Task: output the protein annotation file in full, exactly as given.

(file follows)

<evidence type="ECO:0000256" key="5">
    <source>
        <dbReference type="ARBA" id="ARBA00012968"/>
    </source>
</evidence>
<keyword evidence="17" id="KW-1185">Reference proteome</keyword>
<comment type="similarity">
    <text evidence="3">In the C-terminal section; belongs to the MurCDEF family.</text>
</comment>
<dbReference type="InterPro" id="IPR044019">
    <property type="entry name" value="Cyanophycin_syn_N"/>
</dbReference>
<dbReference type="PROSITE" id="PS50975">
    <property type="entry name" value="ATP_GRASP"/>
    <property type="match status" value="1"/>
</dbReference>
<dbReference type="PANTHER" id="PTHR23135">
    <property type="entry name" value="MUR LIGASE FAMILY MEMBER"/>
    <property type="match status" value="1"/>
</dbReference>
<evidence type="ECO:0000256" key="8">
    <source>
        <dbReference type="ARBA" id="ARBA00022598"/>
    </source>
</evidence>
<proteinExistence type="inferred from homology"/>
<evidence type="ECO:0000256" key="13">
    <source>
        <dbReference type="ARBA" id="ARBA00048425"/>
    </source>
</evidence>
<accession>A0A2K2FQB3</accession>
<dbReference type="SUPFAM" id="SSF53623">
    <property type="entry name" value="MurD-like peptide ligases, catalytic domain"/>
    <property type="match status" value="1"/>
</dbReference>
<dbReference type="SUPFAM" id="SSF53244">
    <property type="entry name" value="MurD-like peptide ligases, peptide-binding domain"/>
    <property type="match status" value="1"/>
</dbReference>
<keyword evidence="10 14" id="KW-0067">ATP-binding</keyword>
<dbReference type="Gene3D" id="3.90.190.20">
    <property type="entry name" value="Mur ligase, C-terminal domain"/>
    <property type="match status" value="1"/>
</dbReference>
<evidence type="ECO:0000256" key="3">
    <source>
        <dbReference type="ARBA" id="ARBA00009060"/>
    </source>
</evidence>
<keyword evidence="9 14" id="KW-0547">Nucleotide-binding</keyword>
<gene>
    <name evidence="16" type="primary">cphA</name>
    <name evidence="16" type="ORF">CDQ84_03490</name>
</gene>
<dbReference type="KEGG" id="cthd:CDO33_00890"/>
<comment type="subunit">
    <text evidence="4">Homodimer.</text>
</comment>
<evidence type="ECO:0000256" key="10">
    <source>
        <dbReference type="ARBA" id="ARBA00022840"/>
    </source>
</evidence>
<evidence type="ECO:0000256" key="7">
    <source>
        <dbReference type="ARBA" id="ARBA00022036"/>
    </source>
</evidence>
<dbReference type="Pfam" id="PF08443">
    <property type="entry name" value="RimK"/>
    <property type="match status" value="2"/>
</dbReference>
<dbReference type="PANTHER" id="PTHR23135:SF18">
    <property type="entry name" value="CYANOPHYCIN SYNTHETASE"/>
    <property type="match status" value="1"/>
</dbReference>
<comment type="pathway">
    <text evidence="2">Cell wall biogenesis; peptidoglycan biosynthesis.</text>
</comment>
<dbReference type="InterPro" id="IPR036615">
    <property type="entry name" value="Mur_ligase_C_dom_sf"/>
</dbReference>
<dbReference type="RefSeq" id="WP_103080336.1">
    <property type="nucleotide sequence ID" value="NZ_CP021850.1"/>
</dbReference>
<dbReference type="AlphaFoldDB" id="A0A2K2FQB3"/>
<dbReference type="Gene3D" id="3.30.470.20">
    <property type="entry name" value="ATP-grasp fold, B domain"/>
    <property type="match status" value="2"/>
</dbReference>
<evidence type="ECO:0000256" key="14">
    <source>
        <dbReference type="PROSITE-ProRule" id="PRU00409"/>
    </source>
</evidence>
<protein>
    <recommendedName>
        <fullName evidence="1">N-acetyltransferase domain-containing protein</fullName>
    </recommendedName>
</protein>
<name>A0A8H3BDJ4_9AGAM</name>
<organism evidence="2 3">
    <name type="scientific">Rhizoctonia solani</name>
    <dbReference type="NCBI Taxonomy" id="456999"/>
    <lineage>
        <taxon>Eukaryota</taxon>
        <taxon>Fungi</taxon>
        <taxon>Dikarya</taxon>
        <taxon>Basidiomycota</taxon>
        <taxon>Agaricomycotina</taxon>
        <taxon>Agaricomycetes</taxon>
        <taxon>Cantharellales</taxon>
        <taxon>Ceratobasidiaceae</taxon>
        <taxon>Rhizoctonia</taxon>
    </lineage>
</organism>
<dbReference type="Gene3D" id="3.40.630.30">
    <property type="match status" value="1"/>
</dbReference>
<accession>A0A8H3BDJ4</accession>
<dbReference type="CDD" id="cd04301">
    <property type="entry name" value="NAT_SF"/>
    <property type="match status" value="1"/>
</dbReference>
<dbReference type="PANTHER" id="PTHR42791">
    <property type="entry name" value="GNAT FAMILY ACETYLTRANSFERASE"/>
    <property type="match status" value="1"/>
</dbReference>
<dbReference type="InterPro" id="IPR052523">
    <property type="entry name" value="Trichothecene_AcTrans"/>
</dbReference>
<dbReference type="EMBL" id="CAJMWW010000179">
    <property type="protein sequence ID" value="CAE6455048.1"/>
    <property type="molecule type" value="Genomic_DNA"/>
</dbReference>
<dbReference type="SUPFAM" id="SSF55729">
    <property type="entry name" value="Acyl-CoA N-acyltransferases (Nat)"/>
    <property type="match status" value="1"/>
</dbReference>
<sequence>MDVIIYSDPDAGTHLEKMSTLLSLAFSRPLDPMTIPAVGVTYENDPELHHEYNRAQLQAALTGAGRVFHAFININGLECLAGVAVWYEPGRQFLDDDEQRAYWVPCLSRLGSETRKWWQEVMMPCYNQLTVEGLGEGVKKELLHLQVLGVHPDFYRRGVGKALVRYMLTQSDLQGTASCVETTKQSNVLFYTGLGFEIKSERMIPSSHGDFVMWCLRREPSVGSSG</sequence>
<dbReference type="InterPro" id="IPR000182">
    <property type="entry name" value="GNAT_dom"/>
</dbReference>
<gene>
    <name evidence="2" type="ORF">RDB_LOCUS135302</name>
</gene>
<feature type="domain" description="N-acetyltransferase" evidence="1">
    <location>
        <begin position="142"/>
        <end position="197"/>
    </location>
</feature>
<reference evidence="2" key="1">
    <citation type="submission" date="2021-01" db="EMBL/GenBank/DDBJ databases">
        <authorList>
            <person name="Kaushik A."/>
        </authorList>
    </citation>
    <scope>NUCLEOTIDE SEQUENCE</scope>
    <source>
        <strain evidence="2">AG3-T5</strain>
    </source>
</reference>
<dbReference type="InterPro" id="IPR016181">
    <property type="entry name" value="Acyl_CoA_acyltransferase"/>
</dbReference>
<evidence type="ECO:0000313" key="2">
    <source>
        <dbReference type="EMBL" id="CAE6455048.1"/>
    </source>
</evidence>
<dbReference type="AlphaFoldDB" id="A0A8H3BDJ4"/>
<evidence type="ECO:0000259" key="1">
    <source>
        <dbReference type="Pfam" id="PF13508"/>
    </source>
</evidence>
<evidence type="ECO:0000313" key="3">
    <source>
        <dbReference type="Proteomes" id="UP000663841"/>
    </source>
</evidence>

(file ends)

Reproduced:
<evidence type="ECO:0000256" key="5">
    <source>
        <dbReference type="ARBA" id="ARBA00012968"/>
    </source>
</evidence>
<keyword evidence="17" id="KW-1185">Reference proteome</keyword>
<comment type="similarity">
    <text evidence="3">In the C-terminal section; belongs to the MurCDEF family.</text>
</comment>
<dbReference type="InterPro" id="IPR044019">
    <property type="entry name" value="Cyanophycin_syn_N"/>
</dbReference>
<dbReference type="PROSITE" id="PS50975">
    <property type="entry name" value="ATP_GRASP"/>
    <property type="match status" value="1"/>
</dbReference>
<dbReference type="PANTHER" id="PTHR23135">
    <property type="entry name" value="MUR LIGASE FAMILY MEMBER"/>
    <property type="match status" value="1"/>
</dbReference>
<evidence type="ECO:0000256" key="8">
    <source>
        <dbReference type="ARBA" id="ARBA00022598"/>
    </source>
</evidence>
<proteinExistence type="inferred from homology"/>
<evidence type="ECO:0000256" key="13">
    <source>
        <dbReference type="ARBA" id="ARBA00048425"/>
    </source>
</evidence>
<accession>A0A2K2FQB3</accession>
<dbReference type="SUPFAM" id="SSF53623">
    <property type="entry name" value="MurD-like peptide ligases, catalytic domain"/>
    <property type="match status" value="1"/>
</dbReference>
<dbReference type="SUPFAM" id="SSF53244">
    <property type="entry name" value="MurD-like peptide ligases, peptide-binding domain"/>
    <property type="match status" value="1"/>
</dbReference>
<keyword evidence="10 14" id="KW-0067">ATP-binding</keyword>
<dbReference type="Gene3D" id="3.90.190.20">
    <property type="entry name" value="Mur ligase, C-terminal domain"/>
    <property type="match status" value="1"/>
</dbReference>
<evidence type="ECO:0000256" key="3">
    <source>
        <dbReference type="ARBA" id="ARBA00009060"/>
    </source>
</evidence>
<keyword evidence="9 14" id="KW-0547">Nucleotide-binding</keyword>
<gene>
    <name evidence="16" type="primary">cphA</name>
    <name evidence="16" type="ORF">CDQ84_03490</name>
</gene>
<dbReference type="KEGG" id="cthd:CDO33_00890"/>
<comment type="subunit">
    <text evidence="4">Homodimer.</text>
</comment>
<evidence type="ECO:0000256" key="10">
    <source>
        <dbReference type="ARBA" id="ARBA00022840"/>
    </source>
</evidence>
<evidence type="ECO:0000256" key="7">
    <source>
        <dbReference type="ARBA" id="ARBA00022036"/>
    </source>
</evidence>
<dbReference type="Pfam" id="PF08443">
    <property type="entry name" value="RimK"/>
    <property type="match status" value="2"/>
</dbReference>
<dbReference type="PANTHER" id="PTHR23135:SF18">
    <property type="entry name" value="CYANOPHYCIN SYNTHETASE"/>
    <property type="match status" value="1"/>
</dbReference>
<comment type="pathway">
    <text evidence="2">Cell wall biogenesis; peptidoglycan biosynthesis.</text>
</comment>
<dbReference type="InterPro" id="IPR036615">
    <property type="entry name" value="Mur_ligase_C_dom_sf"/>
</dbReference>
<dbReference type="RefSeq" id="WP_103080336.1">
    <property type="nucleotide sequence ID" value="NZ_CP021850.1"/>
</dbReference>
<dbReference type="AlphaFoldDB" id="A0A2K2FQB3"/>
<dbReference type="Gene3D" id="3.30.470.20">
    <property type="entry name" value="ATP-grasp fold, B domain"/>
    <property type="match status" value="2"/>
</dbReference>
<evidence type="ECO:0000256" key="14">
    <source>
        <dbReference type="PROSITE-ProRule" id="PRU00409"/>
    </source>
</evidence>
<protein>
    <recommendedName>
        <fullName evidence="1">N-acetyltransferase domain-containing protein</fullName>
    </recommendedName>
</protein>
<name>A0A8H3BDJ4_9AGAM</name>
<organism evidence="2 3">
    <name type="scientific">Rhizoctonia solani</name>
    <dbReference type="NCBI Taxonomy" id="456999"/>
    <lineage>
        <taxon>Eukaryota</taxon>
        <taxon>Fungi</taxon>
        <taxon>Dikarya</taxon>
        <taxon>Basidiomycota</taxon>
        <taxon>Agaricomycotina</taxon>
        <taxon>Agaricomycetes</taxon>
        <taxon>Cantharellales</taxon>
        <taxon>Ceratobasidiaceae</taxon>
        <taxon>Rhizoctonia</taxon>
    </lineage>
</organism>
<dbReference type="Gene3D" id="3.40.630.30">
    <property type="match status" value="1"/>
</dbReference>
<accession>A0A8H3BDJ4</accession>
<dbReference type="CDD" id="cd04301">
    <property type="entry name" value="NAT_SF"/>
    <property type="match status" value="1"/>
</dbReference>
<dbReference type="PANTHER" id="PTHR42791">
    <property type="entry name" value="GNAT FAMILY ACETYLTRANSFERASE"/>
    <property type="match status" value="1"/>
</dbReference>
<dbReference type="InterPro" id="IPR052523">
    <property type="entry name" value="Trichothecene_AcTrans"/>
</dbReference>
<dbReference type="EMBL" id="CAJMWW010000179">
    <property type="protein sequence ID" value="CAE6455048.1"/>
    <property type="molecule type" value="Genomic_DNA"/>
</dbReference>
<dbReference type="SUPFAM" id="SSF55729">
    <property type="entry name" value="Acyl-CoA N-acyltransferases (Nat)"/>
    <property type="match status" value="1"/>
</dbReference>
<sequence>MDVIIYSDPDAGTHLEKMSTLLSLAFSRPLDPMTIPAVGVTYENDPELHHEYNRAQLQAALTGAGRVFHAFININGLECLAGVAVWYEPGRQFLDDDEQRAYWVPCLSRLGSETRKWWQEVMMPCYNQLTVEGLGEGVKKELLHLQVLGVHPDFYRRGVGKALVRYMLTQSDLQGTASCVETTKQSNVLFYTGLGFEIKSERMIPSSHGDFVMWCLRREPSVGSSG</sequence>
<dbReference type="InterPro" id="IPR000182">
    <property type="entry name" value="GNAT_dom"/>
</dbReference>
<gene>
    <name evidence="2" type="ORF">RDB_LOCUS135302</name>
</gene>
<feature type="domain" description="N-acetyltransferase" evidence="1">
    <location>
        <begin position="142"/>
        <end position="197"/>
    </location>
</feature>
<reference evidence="2" key="1">
    <citation type="submission" date="2021-01" db="EMBL/GenBank/DDBJ databases">
        <authorList>
            <person name="Kaushik A."/>
        </authorList>
    </citation>
    <scope>NUCLEOTIDE SEQUENCE</scope>
    <source>
        <strain evidence="2">AG3-T5</strain>
    </source>
</reference>
<dbReference type="InterPro" id="IPR016181">
    <property type="entry name" value="Acyl_CoA_acyltransferase"/>
</dbReference>
<evidence type="ECO:0000313" key="2">
    <source>
        <dbReference type="EMBL" id="CAE6455048.1"/>
    </source>
</evidence>
<dbReference type="AlphaFoldDB" id="A0A8H3BDJ4"/>
<evidence type="ECO:0000259" key="1">
    <source>
        <dbReference type="Pfam" id="PF13508"/>
    </source>
</evidence>
<evidence type="ECO:0000313" key="3">
    <source>
        <dbReference type="Proteomes" id="UP000663841"/>
    </source>
</evidence>